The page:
WIMBLEDON, England – No players infuse tournaments with drama the way Venus and Serena Williams do. Their influence is so great that it can sometimes seem they even control the weather.
The come-and-go rains at Wimbledon went away just long enough for Venus Williams to win, and came just in time for Serena Williams not to lose. "I was literally saved by the rain, and it gave me a second chance," Serena Williams said.
Early Monday afternoon, Venus Williams trailed Akiko Morigami 5-3 in the third set. But she snared the momentum and won four consecutive games and skipped off Court 2 with an uncontainable smile and a 6-2, 3-6, 7-5 victory just as the rain showered her and sent fans scurrying for cover.
It was just the first of the two-part sister act. Hours later, Serena Williams buckled with a severe muscle cramp in her left calf and fell to the grass at Centre Court. She screamed, then cried.
But rain arrived, as if on cue, and the fourth-round match with Daniela Hantuchova was delayed for about two hours during the second-set tiebreaker. Williams returned and slowly worked out the kinks, winning 6-2, 6-7 (2-7), 6-2 over a wilting Hantuchova.
"It’s so hard to play against somebody that you know is struggling, and you kind of feel sorry," Hantuchova said.
Venus Williams will play No. 2 Maria Sharapova in the fourth round today. Serena Williams will play top-seeded Justine Henin in the quarterfinals.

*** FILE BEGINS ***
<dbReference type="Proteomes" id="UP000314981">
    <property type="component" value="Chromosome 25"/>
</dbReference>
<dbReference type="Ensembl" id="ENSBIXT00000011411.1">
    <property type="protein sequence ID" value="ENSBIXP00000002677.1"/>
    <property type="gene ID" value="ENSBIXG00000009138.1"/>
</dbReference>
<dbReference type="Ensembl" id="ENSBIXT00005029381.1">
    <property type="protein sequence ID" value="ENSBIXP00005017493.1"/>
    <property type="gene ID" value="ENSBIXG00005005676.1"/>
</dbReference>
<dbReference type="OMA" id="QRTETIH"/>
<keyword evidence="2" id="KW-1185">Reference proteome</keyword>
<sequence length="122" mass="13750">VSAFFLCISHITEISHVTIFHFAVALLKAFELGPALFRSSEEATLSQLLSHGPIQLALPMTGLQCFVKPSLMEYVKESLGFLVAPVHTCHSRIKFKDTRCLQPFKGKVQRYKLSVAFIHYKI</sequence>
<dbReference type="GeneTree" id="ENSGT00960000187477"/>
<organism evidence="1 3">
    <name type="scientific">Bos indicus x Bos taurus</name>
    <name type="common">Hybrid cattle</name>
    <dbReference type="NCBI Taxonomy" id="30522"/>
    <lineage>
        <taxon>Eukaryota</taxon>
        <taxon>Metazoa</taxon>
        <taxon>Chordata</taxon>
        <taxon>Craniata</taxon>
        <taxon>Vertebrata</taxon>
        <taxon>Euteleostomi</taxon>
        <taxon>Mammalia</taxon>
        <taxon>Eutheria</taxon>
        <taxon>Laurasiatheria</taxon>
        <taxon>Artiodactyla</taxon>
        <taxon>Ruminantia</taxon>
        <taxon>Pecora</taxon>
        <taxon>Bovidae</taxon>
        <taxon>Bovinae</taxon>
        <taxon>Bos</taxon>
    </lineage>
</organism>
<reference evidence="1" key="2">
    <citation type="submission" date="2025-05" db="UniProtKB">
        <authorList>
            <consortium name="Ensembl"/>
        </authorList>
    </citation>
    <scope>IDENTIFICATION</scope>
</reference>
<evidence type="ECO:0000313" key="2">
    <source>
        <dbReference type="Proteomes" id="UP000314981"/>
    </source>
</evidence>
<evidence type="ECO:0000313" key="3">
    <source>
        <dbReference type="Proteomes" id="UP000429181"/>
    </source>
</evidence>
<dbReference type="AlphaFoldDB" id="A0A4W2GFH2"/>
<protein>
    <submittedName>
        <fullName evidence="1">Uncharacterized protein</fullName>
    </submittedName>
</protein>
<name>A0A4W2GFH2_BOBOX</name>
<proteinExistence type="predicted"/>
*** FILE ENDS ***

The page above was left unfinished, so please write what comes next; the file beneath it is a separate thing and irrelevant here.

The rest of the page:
Again, the Williams sisters –
winners of a combined five Wimbledon titles – have become the center of attention.
Serena Williams, seeded seventh, won the first set easily against Hantuchova, seeded 10th. But Hantuchova broke Williams’ serve early in the second set, and Williams started to feel tightening in her calf.
With the second set at 5-5, between points, Serena Williams suddenly stopped, jolted by pain, like someone who stepped on a tack.
She looked down at her bulging left calf. She screamed and banged at it three times with her racket, trying to loosen the knot. A trainer arrived and massaged the leg. Williams lay on her side, her face strained in anguish. Her screams echoed through Centre Court. Family and friends watched nervously. Richard Williams, her father, stood. Venus uttered, "C’mon, c’mon."
Serena, pushed by time limits, finally rose and put weight on her left leg. It buckled, and she winced. She tried again. Same result. Tears filled her eyes.
"I’ve never dealt with such pain," she said later of an injury described as a spasm-induced strain. "I can’t believe I won, really."
Eventually, play continued, but Serena limped around, sometimes struggling to walk. While she wiped away tears, up in the stands Venus used both hands to cover her eyes.
After Hantuchova went up 6-5, Serena somehow held serve to force a tiebreaker, getting to 6-all with a 110 mph ace and a shriek. With Hantuchova up 4-2 in the tiebreaker, a drizzle forced a suspension.
The match resumed about two hours later, in the early evening. Williams wore cropped pants and appeared to have both legs wrapped in bandages underneath. After Hantuchova won three consecutive points to capture the second set, the players held serve until Williams had a 3-2 lead.
She seemed to get stronger as the set continued, finding some bounce back in her legs. Hantuchova succumbed to the unfolding drama. Williams broke Hantuchova’s serve to take a 4-2 lead, then broke it again to take the match.
"I just kept saying to myself, `One more game, one more game,’ until finally there were no more games left," Serena said.Quote